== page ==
They were there just for some routine training exercise and yet two of the warships of the Royal Canadian Navy collided with each other in the Pacific Ocean over the weekend, presumably due to human error, while conducting manoeuvres.
The ships, destroyer HMCS Algonquin and supply ship HMCS Protecteur, collided while conducting a routine towing exercise en route to Hawaii. No casualties were reported. A board of inquiry has immediately been convened to determine what went wrong.
HMCS Algonquin (DDH 283), an Iroquois-class destroyer
During the exercise, HMCS Algonquin was to tow HMCS Protecteur. Both have been ordered to return to CFB Esquimalt harbor, near Victoria.
Between the two, HMCS Algonquin received much of the damage, according to Commodore Bob Auchterlonie, the commander of the Royal Canadian Navy's Pacific fleet. The ship bore a large gash in the hangar along the port or left side.
HMCS Protecteur was damaged on its bow.
"To be very upfront and candid, something went dramatically wrong, and that's a bit of an understatement," Mr Auchterlonie said in an interview over the weekend.
"The ships were conducting a towing exercise, which was a normal part of our routine operations and normal business at sea. ... There is an inherent risk of ships operating together at sea in close proximity, but this sort of incident I've not come across in my career."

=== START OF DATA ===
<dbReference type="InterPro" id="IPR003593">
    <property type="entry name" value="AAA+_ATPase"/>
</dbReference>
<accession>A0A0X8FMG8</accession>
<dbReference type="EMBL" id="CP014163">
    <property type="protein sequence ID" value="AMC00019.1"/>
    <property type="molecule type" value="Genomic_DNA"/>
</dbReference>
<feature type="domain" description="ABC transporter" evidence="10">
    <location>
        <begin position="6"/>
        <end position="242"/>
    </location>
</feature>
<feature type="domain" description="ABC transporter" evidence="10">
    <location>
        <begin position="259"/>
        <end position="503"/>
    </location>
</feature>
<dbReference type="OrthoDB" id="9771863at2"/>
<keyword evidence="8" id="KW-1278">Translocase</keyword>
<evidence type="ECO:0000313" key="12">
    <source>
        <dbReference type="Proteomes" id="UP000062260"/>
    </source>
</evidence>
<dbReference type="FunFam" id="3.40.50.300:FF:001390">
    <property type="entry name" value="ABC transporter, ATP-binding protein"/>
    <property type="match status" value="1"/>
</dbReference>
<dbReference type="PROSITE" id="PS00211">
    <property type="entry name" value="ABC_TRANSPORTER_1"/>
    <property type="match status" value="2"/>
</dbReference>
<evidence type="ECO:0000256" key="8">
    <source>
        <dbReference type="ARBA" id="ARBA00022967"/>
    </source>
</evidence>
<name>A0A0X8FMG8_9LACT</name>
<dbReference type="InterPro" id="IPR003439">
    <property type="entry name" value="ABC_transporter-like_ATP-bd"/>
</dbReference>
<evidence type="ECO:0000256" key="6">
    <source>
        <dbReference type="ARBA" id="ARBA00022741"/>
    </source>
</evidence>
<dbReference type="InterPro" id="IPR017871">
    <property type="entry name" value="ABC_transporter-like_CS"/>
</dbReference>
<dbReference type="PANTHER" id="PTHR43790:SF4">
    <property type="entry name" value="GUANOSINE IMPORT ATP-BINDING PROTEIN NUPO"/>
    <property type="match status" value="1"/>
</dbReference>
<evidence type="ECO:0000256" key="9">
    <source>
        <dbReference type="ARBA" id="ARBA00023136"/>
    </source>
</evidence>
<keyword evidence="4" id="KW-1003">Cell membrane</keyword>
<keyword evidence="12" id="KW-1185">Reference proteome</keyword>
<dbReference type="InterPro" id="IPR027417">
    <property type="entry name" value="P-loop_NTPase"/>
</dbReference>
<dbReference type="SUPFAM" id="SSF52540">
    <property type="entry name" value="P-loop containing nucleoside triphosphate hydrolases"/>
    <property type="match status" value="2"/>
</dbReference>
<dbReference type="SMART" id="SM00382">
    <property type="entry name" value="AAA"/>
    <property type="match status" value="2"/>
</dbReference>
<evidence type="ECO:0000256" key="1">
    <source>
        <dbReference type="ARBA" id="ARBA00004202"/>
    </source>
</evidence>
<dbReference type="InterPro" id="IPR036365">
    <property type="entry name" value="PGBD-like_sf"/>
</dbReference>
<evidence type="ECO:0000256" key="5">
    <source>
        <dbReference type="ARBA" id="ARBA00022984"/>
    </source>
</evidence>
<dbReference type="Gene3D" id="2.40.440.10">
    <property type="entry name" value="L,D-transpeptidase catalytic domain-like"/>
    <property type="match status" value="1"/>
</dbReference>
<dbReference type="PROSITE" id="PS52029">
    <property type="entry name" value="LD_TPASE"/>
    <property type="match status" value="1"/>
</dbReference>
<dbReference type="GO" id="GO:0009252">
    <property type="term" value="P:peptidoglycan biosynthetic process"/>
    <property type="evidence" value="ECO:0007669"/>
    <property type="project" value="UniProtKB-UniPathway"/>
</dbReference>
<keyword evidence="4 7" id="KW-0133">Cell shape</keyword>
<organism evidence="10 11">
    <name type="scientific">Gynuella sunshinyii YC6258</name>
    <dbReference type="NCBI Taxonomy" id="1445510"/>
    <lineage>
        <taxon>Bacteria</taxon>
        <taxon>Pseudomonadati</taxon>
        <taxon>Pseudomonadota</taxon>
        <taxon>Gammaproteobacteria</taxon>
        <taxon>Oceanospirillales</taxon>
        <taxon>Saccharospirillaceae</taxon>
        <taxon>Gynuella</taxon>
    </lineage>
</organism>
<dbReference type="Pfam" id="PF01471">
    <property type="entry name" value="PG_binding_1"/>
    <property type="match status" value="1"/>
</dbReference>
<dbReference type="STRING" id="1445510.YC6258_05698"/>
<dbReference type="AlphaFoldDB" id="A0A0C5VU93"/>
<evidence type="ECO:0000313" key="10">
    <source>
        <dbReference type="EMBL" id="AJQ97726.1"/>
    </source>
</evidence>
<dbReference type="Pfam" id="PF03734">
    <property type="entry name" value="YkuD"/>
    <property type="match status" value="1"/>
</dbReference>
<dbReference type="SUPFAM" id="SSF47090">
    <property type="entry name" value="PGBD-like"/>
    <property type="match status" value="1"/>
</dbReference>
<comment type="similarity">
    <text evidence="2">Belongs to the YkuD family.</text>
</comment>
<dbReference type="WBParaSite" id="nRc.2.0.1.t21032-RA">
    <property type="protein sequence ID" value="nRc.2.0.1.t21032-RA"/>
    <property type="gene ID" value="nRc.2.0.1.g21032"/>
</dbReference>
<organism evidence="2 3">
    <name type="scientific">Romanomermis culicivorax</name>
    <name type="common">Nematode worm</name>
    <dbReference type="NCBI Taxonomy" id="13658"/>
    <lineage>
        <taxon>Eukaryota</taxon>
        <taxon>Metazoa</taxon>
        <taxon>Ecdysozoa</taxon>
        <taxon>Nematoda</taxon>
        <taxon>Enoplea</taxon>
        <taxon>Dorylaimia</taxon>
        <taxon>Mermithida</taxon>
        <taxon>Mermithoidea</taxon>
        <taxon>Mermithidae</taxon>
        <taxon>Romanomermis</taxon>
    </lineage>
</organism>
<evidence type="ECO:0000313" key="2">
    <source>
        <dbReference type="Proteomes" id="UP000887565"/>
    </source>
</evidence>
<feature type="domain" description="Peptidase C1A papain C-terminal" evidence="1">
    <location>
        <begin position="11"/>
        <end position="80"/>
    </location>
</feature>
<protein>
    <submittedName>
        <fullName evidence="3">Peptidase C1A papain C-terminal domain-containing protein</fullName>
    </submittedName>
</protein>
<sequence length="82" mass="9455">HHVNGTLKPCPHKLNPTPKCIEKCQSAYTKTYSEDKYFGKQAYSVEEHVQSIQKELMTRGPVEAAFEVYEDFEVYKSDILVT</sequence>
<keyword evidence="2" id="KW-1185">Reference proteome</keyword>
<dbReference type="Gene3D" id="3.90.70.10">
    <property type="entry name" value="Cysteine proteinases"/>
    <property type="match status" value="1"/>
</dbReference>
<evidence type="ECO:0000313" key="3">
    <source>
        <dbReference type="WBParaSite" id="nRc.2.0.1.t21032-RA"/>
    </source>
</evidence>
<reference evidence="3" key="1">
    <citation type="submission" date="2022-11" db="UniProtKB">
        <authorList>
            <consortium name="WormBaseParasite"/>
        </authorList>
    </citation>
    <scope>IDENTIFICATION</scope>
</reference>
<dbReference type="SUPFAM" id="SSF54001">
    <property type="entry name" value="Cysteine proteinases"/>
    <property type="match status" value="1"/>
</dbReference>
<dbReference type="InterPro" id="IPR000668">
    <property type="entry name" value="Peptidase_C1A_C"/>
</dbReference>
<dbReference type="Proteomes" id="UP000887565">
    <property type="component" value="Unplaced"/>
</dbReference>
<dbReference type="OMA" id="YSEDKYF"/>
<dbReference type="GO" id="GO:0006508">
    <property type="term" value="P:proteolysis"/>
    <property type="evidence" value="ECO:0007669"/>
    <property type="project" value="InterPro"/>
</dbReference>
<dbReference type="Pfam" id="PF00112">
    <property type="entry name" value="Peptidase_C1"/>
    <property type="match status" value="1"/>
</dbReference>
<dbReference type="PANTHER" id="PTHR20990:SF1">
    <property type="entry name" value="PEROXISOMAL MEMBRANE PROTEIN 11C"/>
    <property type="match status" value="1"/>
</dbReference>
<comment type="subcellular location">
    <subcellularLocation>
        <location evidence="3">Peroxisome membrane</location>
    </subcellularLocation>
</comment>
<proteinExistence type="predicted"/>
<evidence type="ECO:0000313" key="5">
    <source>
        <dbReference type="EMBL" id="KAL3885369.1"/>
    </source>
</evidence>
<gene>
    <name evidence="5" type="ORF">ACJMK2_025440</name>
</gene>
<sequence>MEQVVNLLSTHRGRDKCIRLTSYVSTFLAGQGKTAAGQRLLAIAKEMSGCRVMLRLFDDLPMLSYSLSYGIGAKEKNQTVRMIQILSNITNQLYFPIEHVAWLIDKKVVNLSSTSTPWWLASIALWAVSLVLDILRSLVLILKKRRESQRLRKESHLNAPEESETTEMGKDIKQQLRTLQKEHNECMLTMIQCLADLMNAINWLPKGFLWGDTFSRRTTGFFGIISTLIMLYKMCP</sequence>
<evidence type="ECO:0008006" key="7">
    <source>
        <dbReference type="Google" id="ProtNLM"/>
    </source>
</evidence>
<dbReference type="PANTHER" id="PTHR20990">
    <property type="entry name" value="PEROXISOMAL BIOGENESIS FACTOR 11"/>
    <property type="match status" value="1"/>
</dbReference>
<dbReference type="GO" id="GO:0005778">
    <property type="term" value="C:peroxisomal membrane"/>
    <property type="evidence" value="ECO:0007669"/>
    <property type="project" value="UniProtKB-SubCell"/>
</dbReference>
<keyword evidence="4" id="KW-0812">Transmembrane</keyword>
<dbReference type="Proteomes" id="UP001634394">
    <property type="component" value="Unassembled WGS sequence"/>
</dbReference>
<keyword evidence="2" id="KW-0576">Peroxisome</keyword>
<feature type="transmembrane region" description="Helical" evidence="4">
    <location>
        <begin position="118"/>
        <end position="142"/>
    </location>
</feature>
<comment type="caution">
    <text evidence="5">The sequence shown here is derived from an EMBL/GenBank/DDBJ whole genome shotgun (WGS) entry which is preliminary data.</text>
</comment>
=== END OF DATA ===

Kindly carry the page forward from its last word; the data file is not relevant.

According to the Royal Canadian Navy's Web site, HMCS Algonquin is an Iroquois-class destroyer commissioned in 1973, while HMCS Protecteur is an auxiliary oil replenishment ship, one of two such vessels launched in 1969. Suffice to say both are aging vessels that need to be badly replaced.
HMCS Algonquin and HMCS Protecteur are stationed in the Pacific. Now the Pacific fleet lacks a supply ship and a destroyer.
"One thing it does demonstrate is the vulnerability of only having two," David Perry, a senior analyst with the CDA Institute, told the Globe and Mail.
To report problems or to leave feedback about this article, e-mail:
To contact the editor, e-mail: